- Silica-rich foods such as cucumbers, barley, oats, root vegetables, slippery elm, leafy green vegetables, onion, celery and cereals.
- Essential fatty acids in raw nuts and seeds (especially walnuts, sunflower seeds and flaxseeds), oily fish, fish oil and avocado.
- Leafy green vegetables such as spinach, broccoli and kale, as these are packed full of nutrient-rich vitamins and minerals.
4. What is your must-eat food for the best nails you can get?
Rather than isolating one food group in particular, its best to eat a variety of good quality nutrients. However seaweed is a fantastic nail friend, being rich in minerals and good fats, as well as collagen and amino acids.
5. What happens to our nails as we age and do we need to adapt our diet?
Generally as we age, our bodies absorb nutrients less effectively, which often presents in the nails. So it’s really important to look after the health of your gut, where nutrients are absorbed.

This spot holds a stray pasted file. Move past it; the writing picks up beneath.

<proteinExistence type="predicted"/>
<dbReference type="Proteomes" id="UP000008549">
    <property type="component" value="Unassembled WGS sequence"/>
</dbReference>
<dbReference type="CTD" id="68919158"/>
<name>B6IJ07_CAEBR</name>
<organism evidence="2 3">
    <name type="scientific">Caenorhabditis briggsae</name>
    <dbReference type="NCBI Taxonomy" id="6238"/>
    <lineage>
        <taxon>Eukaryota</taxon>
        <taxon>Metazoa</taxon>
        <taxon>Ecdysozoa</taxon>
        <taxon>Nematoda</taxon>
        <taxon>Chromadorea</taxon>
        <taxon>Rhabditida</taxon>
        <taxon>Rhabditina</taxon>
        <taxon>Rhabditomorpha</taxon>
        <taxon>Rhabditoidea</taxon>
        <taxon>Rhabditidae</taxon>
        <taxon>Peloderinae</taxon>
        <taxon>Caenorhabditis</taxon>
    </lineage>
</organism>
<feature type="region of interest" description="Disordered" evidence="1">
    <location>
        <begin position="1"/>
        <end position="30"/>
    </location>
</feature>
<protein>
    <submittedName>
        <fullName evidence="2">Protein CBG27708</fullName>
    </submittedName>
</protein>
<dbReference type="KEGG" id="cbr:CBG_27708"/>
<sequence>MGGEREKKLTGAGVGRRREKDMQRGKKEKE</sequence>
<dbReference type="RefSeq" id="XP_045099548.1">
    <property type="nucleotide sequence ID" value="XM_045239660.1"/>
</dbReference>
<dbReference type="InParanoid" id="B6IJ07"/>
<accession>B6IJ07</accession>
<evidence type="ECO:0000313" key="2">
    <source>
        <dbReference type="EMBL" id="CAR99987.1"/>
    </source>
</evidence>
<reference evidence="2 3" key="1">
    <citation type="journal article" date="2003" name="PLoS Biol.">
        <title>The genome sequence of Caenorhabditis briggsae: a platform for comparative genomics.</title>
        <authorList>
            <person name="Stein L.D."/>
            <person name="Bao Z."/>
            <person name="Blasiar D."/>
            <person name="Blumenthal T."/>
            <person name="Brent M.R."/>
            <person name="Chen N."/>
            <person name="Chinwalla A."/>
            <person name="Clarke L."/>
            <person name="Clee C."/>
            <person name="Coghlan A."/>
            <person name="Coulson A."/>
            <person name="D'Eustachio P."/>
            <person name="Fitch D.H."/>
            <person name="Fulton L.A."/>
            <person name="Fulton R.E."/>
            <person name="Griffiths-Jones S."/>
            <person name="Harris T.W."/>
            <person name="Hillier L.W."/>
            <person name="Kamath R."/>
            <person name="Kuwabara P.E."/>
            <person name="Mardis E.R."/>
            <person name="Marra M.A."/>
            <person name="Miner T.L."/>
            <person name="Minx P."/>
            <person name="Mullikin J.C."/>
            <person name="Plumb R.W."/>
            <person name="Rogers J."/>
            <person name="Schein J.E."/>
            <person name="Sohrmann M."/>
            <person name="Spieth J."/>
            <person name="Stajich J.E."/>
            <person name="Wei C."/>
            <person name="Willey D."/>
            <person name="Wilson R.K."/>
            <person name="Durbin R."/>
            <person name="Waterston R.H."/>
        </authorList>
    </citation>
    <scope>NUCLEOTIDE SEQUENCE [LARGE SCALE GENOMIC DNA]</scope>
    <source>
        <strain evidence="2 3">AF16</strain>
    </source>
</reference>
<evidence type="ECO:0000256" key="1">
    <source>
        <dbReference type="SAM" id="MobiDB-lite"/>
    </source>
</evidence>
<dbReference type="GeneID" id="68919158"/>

6. How does gut health affect the state of our nails?
Gut health is the foundation of overall health, as food is digested here and nutrients absorbed into the body. The skin and nails are the last areas to receive the nutrition. If you have a damaged gut lining, this affects nutrient absorption. As such, nails will become weak and brittle and may also have vertical ridges, as they are not forming properly.
7. What about ingestible supplements, should these be integrated alongside a healthy eating plan?
Nutrients work synergistically and are best found via quality, natural food sources. However we can also supplement the diet, look for high quality natural supplements derived from whole foods and without synthetic ingredients or additives. In fact, 96% of Australians are not eating enough vegetables to support healthy nail growth. I have developed a 100% natural mineral supplement to do just this, our Vita-Sol Prebiotic Wholefood Flexibility Supplement.